These and further objects of my invention are achieved in one fonm by means of a circuit breaker including a means for moving a stationary contact arm out of its normal position during the opening stroke of the circuit breaker and latching it in this position by means of a latching mechanism. During the closing stroke the latching mechanism maintains the stationary contact out of its normal operating position until a movable contact arm has stopped in its closed position, at which time the latching means is tripped and the otherwise stationary contact arm is biased into contact with the movable contact arm.
My invention, distinctly pointed out in the appended claims, is described in the following specification in conjunction with the following figures in which:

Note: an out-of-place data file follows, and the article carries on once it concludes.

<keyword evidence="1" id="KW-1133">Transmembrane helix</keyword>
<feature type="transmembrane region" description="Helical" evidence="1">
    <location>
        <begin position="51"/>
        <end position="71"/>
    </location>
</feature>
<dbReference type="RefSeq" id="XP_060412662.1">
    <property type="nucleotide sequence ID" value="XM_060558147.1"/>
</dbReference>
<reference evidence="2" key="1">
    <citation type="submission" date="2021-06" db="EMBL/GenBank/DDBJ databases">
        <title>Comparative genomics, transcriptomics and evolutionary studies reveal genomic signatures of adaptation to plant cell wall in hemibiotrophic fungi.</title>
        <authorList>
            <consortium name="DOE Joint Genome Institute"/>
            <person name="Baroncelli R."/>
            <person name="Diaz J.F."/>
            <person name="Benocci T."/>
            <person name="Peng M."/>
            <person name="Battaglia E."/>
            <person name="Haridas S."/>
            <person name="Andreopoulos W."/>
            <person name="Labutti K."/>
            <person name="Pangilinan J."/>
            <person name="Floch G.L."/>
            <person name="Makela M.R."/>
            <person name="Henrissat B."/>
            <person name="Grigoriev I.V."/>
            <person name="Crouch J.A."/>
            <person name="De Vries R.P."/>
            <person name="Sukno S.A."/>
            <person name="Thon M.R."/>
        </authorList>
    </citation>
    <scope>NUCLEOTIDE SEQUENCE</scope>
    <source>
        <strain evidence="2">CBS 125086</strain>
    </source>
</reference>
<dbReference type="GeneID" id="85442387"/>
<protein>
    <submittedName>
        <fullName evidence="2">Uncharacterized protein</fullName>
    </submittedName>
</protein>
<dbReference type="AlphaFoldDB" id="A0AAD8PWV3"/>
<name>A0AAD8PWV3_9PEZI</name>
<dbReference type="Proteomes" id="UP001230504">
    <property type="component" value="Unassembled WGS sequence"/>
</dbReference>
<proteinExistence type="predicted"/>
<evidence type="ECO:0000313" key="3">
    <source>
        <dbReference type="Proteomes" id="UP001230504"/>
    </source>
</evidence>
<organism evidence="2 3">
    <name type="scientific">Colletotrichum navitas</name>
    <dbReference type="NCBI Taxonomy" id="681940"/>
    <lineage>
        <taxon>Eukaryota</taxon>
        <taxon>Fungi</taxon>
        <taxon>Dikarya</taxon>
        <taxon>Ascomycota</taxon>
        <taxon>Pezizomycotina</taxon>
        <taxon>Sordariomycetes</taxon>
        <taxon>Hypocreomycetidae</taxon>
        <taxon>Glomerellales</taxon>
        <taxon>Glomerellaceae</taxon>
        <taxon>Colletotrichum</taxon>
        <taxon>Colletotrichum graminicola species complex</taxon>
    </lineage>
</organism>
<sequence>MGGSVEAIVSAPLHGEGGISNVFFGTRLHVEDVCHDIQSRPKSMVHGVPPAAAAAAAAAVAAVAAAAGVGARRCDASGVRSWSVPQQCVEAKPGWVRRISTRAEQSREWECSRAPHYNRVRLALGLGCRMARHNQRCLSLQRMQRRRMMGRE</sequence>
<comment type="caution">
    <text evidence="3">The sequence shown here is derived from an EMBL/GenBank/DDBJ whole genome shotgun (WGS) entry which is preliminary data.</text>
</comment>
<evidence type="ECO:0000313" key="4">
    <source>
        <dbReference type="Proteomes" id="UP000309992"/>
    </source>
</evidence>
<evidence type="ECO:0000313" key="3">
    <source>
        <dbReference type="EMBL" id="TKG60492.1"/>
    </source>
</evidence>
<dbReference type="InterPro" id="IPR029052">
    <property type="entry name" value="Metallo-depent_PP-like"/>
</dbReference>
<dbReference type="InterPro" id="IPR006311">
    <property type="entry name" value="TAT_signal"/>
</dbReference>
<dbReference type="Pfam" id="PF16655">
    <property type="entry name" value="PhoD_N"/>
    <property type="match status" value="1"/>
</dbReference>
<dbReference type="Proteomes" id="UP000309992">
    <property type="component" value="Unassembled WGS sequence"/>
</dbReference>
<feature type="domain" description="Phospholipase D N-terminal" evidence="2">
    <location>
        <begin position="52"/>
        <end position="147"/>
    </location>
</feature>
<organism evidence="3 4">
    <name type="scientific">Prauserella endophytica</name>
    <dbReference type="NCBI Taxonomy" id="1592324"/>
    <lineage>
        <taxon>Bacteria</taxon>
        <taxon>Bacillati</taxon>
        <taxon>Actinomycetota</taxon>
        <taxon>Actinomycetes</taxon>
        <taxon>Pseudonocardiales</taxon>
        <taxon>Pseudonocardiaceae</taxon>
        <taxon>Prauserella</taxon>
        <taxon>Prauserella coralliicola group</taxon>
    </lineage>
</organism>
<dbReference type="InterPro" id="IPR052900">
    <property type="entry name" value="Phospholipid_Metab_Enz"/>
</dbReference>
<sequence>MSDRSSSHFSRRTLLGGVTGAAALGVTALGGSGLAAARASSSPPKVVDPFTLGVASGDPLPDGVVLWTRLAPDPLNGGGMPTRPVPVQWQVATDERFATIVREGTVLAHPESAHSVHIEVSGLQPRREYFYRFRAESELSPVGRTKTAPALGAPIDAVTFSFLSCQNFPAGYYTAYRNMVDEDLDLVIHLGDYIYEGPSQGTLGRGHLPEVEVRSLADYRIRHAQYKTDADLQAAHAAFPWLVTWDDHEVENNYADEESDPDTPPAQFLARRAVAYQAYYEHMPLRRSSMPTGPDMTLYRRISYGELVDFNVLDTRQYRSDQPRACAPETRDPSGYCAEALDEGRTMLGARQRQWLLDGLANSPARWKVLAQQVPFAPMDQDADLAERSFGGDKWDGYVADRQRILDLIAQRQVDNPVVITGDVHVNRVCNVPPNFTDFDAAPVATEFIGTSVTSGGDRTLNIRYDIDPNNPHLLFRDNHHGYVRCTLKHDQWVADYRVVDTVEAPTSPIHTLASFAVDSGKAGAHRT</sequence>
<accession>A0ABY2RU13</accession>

FIG. 1 is a one line diagram showing the operation of conventional circuit breakers including arcing contacts,
FIG. 2 shows a one line diagram of a circuit breaker with arcing contacts according to the present invention,
FIG. 3 shows a schematic view of one embodiment of the present invention in the open position,
FIG. 4 shows this embodiment during its closing operation,
FIG. 5 shows the embodiment of FIGS. 3 and 4 after the contacts have closed, and
FIG. 6 shows the embodiment of FIGS. 3, 4 and 5 during the opening operation.